I made the call repeatedly over the last week: you can’t double-dip on multiple indemnity insurance policies. The purpose of indemnity insurance is to make you whole, to restore the value of what is insured, not function as a profit-making enterprise. So it’s no surprise to me that, in this story by Mike Kunzelman of the Associated Press on the Weiss v. Allstate case in Louisiana, the judge will instruct the jury to take into account that the policyholders have already received $350,000 in flood insurance money
Sarah Vance is a respected Judge over in New Orleans. I’ve had the pleasure of seeing her at work on the bench. I wonder if she reads law blogs? Surely Judge Senter must, he referenced Mr Rossmiller on page 7 in the Dickinson decision.
The meticulous analysis by David Rossmiller concerning the history, purpose, and meaning of the anti-concurrent cause provision, published at New Appleman on Insurance: Critical Issues in Insurance Law , makes it clear that an anti-concurrent cause provision has no application in a situation (such as Hurricane Katrina) where two distinct forces (wind and water) act separately and sequentially to cause different damage to insured property.
So this has become very interesting and topical. Earwigging a judge has become a favorite topic here in Mississippi with the Judicial Bribery Scandal and ongoing investigation into Judicial corruption. I’m not a lawyer but I know where to find an entire gaggle of them – over at the Folo blog where earwigging a judge was discussed at length for some perspective.
To set it up Justus left a lengthy comment about Ex Parte communications with a judge and the rules in Mississippi. The premise is straight forward, talking to the judge about a case is a no no. Life is full of shades of grey, however, as Justus pointed out.
NMC, gives another perspective in the next comment and I quote:
Justus wrote after a long comment about ex parte contact: “That is an amorphous standard, changing from lawyer to lawyer – which is partly why the MS legal system is where it is today.”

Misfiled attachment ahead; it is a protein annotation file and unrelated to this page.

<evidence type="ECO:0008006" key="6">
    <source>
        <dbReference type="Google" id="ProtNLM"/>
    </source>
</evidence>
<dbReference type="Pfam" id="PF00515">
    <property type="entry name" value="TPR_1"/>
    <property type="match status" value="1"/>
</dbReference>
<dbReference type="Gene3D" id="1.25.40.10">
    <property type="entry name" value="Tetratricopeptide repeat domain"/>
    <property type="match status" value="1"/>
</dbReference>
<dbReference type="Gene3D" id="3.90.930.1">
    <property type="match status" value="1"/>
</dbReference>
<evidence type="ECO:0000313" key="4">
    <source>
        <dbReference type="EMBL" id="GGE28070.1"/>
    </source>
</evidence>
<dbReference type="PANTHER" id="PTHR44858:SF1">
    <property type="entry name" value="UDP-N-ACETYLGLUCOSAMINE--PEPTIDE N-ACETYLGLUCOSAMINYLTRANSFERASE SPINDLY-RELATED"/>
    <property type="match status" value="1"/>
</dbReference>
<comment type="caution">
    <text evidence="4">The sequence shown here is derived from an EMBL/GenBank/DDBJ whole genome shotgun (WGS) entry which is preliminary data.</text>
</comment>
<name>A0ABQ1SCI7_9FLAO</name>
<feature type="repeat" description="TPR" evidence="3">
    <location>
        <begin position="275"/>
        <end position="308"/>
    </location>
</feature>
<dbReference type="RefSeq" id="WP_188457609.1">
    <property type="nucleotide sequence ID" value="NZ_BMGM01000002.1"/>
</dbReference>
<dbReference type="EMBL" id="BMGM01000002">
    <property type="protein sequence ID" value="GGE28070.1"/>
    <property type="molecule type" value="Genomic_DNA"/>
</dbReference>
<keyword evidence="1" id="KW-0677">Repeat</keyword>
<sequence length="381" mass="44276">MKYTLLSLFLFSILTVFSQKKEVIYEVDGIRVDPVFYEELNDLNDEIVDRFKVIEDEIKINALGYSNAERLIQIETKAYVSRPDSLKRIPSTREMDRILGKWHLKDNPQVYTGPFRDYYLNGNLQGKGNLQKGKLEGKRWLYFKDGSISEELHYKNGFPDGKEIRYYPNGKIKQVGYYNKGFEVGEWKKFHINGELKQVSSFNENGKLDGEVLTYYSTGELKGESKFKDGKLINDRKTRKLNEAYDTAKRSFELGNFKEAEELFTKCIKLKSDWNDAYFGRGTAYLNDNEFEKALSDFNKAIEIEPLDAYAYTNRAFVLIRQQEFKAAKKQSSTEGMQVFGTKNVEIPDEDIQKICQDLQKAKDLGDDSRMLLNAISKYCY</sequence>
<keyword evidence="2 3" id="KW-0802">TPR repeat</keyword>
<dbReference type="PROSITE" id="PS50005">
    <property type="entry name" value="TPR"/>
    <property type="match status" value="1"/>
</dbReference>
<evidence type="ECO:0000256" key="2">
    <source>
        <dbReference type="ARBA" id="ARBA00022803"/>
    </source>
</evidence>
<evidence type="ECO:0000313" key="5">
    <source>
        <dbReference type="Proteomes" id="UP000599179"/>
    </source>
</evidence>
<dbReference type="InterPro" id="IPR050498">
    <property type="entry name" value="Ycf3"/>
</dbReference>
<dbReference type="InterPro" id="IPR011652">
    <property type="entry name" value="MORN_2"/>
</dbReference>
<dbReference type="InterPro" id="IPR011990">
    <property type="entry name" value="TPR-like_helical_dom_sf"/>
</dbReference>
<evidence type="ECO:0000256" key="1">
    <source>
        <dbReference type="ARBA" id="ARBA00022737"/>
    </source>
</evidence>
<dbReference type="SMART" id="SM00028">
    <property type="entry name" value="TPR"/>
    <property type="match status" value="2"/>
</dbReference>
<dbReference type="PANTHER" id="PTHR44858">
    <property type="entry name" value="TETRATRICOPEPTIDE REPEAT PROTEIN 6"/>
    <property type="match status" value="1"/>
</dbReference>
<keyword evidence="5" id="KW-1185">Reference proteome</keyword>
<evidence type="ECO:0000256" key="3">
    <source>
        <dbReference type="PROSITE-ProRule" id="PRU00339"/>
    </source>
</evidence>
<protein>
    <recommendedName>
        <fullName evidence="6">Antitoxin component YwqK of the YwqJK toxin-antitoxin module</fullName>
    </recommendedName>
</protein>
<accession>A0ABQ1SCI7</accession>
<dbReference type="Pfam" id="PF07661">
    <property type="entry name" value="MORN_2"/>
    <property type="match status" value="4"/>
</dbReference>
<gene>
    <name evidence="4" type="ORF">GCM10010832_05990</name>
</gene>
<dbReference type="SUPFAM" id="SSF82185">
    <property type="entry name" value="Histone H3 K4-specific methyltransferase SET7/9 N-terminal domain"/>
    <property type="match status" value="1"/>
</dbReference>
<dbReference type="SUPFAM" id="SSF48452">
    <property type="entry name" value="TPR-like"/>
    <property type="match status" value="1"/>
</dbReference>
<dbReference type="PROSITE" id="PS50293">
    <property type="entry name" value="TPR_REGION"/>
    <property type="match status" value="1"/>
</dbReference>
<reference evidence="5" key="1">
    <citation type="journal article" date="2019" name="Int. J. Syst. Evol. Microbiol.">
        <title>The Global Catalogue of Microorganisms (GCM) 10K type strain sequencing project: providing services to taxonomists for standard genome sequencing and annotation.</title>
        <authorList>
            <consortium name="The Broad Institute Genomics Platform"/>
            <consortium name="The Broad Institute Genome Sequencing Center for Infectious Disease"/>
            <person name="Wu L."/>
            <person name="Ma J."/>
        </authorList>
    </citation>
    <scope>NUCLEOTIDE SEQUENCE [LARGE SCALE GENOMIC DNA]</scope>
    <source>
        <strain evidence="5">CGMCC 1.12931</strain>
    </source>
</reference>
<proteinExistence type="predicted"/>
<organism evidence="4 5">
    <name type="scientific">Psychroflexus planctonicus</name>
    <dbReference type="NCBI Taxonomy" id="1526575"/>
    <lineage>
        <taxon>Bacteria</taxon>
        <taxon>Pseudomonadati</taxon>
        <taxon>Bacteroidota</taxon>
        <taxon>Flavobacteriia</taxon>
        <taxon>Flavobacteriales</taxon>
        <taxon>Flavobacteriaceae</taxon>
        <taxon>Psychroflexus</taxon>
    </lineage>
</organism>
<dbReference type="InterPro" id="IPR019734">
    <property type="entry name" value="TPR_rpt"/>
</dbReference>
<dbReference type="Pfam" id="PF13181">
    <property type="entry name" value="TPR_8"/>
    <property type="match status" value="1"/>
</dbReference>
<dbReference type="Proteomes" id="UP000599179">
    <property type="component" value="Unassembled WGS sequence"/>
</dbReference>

Is this complexity peculiar to Mississippi?
So this brings us to that story in the Daily Mississippian on yesterday’s 5-star judicial panel on the subject of earwigging. Included was the man who blew the whistle on Tim Balducci for whispering sweet-Scruggs-nothings into his ear, Judge Henry Lackey.
However, it was not Judge Lackey’s remarks that caught my attention, rather it was those of Federal Judge Mills, currently known as the “Beef Plant Judge,” that caught my eye.
Mills discussed an alternative type of “earwigging” through internet blogs.
Mills said if he doesn’t read the comments on a certain blog, someone in his office is bound to print it out and leave a copy on his desk.
“I know all of these comments are not written by uninterested third parties,” Mills said.
Freeland said he does not comment about his cases to avoid any appearance of impropriety.
The blog he writes for, www.folo.us, is covering the Mississippi beef plant case.
Freeland is a defense attorney for the case; however, he said he does not comment or write about his cases.
Mills said some of the comments are intended to influence judges.
“That constitutes “ex parte” contact and should be addressed by the American Bar Association.”
It would seem to me this concept is very important in this age of technology. Blawging ongoing cases involving a paying client smells worse that the chicken and pork belly carcasses from the Port of Gulfport that littered my property for months after Hurricane Katrina.
Judge Mills is a respected Federal Judge and I think there can be no second guessing when he thinks earwigging has been updated for this new fangled critter called the internet and blawgs.
Of course, Mr Rossmiller himself passed judgment on the earwigging ways of Dickie Scruggs and said this about defending legal ethics:
if we can’t defend the institutions that protect us, we are not worthy of survival.
Indeed, Mr Rossmiller, this subject is one most worthy of detailed examination. Could it be the quest for new sources of billable hours clouded the better judgment of your partners at Dunn Carney?
Steve, do you think the Oregon bar will be reading this? My thanks to you, friend, for helping me research this post.